Copyright: An introduction
Copyright is both complex and confusing. Many people have questions about what can be used--as well as when and where and how to use--without violating copyright. Others have questions about their copyrights as a creator of material. And still others need information on how and when to seek permission to use copyrighted material. This guide helps you answer those questions and more.
In this guide you will find information on
Use the navigation tabs on the left to find more information for your copyright question or need. You will find helpful tools and guides listed under Resources for many of the sections
This guide is designed as a basic informational resource for the NMSU community. It is not a substitute for legal advice. Instead, it provides a framework for understanding and working with legal issues, including lawfully using and sharing copyrighted works, as well as protecting one's own creative works.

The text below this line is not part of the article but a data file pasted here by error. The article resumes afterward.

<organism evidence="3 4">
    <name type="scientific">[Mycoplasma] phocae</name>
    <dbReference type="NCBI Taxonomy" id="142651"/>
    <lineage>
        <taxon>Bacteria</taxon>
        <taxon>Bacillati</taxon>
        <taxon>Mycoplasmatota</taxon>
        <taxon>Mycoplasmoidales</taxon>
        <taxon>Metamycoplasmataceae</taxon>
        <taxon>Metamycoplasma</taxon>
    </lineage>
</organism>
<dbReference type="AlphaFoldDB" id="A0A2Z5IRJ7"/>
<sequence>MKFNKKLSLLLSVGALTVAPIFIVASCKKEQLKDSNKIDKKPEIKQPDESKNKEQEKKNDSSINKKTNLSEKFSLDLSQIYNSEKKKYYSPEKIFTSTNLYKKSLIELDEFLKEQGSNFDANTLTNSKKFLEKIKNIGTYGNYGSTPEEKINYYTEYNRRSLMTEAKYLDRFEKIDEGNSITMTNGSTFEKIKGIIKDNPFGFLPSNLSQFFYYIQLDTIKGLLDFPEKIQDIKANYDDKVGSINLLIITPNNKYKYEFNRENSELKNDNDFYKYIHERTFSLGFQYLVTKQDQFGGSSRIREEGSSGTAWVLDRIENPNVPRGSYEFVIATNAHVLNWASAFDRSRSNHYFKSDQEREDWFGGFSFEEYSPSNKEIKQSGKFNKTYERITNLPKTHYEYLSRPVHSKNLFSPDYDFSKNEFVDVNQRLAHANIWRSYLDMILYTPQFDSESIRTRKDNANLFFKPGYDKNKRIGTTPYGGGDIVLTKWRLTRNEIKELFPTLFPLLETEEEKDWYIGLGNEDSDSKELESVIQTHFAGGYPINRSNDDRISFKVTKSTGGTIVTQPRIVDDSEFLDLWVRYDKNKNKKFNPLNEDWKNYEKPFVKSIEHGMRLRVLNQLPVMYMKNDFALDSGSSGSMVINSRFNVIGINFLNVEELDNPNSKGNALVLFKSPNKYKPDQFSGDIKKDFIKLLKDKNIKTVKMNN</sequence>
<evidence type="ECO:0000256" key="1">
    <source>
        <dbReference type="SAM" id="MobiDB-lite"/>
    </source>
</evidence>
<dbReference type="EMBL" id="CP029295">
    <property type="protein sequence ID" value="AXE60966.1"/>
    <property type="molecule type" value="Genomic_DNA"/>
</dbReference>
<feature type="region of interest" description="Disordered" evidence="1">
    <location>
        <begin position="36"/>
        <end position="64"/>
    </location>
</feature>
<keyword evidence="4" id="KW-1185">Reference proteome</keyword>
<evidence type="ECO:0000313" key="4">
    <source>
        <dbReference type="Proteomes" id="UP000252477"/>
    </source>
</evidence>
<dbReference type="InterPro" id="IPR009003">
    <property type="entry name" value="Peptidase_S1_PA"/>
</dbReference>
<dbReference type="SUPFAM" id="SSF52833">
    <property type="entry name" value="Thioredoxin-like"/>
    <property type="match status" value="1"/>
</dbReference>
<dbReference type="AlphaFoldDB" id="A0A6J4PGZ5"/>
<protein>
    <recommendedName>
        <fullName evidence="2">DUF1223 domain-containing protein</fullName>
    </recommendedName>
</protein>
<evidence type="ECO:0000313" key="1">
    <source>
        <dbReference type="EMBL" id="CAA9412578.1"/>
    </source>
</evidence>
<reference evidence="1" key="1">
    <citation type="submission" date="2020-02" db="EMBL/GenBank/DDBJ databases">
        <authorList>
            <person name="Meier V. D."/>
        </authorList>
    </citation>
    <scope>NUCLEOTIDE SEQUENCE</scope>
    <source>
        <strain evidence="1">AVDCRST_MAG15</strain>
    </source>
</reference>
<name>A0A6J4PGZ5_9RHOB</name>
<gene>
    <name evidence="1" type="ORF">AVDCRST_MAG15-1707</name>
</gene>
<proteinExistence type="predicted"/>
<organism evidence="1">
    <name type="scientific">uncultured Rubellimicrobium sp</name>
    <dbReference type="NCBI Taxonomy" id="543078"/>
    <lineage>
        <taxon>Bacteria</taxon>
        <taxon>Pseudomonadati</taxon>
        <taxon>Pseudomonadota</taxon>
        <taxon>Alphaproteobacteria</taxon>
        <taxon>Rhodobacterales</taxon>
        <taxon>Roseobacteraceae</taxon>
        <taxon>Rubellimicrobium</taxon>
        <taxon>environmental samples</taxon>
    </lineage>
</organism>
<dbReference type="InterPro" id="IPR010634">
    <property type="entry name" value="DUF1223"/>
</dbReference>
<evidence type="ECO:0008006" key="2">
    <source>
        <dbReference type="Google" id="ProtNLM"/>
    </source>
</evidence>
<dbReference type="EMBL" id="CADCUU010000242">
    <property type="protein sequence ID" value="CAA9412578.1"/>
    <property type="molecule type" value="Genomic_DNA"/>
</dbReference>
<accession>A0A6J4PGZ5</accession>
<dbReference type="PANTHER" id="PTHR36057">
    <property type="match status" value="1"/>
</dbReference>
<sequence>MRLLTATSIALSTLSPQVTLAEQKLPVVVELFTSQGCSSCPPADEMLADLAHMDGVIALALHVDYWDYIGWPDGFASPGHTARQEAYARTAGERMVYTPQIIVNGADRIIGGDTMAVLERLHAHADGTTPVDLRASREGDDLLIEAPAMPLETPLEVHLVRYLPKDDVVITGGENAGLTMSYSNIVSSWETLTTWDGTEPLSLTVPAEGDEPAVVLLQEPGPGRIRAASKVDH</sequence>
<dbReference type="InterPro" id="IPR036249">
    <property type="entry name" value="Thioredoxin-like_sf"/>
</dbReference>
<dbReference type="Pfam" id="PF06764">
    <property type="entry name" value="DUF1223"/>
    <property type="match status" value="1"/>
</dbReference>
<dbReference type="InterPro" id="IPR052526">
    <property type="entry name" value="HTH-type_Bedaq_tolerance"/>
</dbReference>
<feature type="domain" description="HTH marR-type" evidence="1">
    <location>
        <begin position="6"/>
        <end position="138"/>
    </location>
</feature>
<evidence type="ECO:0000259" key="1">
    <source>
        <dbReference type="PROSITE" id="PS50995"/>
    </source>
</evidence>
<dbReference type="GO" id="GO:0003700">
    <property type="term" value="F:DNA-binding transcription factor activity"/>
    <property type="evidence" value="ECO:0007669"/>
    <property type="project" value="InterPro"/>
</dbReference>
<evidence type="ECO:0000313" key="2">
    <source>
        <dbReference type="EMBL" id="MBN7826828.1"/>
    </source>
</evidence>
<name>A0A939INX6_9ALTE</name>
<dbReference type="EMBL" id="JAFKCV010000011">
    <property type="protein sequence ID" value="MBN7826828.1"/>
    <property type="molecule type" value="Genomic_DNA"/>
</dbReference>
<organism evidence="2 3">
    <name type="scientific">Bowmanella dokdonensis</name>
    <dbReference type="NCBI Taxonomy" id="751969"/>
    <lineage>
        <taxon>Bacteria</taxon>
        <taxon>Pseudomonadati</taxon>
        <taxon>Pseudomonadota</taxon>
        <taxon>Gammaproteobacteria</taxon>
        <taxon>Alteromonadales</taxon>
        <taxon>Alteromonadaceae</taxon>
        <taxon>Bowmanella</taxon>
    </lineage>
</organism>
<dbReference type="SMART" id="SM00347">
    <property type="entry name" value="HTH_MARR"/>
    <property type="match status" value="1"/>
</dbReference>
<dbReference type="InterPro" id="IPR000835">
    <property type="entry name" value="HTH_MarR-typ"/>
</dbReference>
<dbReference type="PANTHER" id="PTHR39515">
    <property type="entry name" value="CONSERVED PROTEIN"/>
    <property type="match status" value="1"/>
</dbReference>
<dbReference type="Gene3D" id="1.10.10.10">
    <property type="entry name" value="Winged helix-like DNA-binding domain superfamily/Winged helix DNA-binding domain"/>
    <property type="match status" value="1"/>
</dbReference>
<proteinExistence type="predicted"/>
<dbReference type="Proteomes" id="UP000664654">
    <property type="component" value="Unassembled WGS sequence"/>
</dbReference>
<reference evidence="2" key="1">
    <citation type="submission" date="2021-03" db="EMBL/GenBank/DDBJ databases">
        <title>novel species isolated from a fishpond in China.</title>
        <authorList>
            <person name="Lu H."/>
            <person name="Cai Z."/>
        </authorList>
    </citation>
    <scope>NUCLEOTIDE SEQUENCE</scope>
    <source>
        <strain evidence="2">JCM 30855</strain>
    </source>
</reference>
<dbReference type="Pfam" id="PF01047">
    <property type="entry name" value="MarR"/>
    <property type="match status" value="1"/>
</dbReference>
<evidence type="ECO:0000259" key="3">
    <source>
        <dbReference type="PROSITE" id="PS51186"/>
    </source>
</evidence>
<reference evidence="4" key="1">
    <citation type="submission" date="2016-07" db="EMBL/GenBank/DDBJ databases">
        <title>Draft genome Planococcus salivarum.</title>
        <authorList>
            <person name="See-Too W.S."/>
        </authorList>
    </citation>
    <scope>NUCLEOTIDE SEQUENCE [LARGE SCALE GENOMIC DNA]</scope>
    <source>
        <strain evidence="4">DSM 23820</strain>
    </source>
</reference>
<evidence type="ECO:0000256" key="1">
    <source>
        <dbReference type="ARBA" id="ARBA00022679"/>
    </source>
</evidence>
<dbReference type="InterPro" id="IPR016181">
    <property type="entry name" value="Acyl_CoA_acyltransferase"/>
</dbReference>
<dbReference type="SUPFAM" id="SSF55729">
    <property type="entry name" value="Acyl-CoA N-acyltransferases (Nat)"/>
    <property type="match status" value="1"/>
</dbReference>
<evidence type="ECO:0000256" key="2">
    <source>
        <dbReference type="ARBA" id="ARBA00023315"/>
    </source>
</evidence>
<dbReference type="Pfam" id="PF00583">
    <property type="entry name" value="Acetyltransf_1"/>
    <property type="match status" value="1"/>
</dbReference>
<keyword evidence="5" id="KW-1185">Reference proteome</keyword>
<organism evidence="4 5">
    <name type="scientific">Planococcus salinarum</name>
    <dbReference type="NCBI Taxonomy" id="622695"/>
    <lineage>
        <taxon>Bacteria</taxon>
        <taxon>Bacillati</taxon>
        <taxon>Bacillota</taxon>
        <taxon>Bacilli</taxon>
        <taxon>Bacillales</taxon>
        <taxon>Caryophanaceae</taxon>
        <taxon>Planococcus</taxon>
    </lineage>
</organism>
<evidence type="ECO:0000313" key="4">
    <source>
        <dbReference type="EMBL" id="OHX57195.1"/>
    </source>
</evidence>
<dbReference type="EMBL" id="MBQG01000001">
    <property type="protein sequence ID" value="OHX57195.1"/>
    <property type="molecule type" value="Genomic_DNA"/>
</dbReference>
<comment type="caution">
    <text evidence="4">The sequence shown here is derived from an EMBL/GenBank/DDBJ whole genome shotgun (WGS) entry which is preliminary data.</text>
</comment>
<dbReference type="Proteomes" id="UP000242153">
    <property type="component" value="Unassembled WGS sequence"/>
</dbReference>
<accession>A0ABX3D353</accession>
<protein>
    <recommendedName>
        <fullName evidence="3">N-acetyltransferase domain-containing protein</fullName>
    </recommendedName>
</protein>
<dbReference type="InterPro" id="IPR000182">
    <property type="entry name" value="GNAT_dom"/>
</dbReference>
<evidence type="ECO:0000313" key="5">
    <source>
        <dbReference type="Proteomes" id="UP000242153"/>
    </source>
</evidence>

If you don't find what you are looking for, please contact email@example.com Typically we respond within 24 hours, Monday - Friday.
Image credit: Copyright machine by Dr. Mo. Available at https://www.deviantart.com/doctormo/art/Copyright-Machine-139430827
What is copyright?
Copyright is a U.S. federal law (US Code Title 17) that provides protection to creative and intellectual works. Copyright holders, typically authors or creators, have certain exclusive rights to their works. These exclusive rights mean that other people cannot copy or distribute their works unless the copyright holder grants permission. There are several exceptions to these rights and these are covered in this guide under fair use, classroom use, and library use.
What is copyrighted?
U.S. Copyright law protects an original work that is in a fixed, tangible medium. A fixed, tangible medium can be anything that is written down, recorded, or published.
All of these examples are copyrighted:
Anything that is
1. In the public domain or
2. Is NOT fixed in a tangible medium
What Rights Do Copyright Owners Have?
Copyright owners have a bundle of rights. They can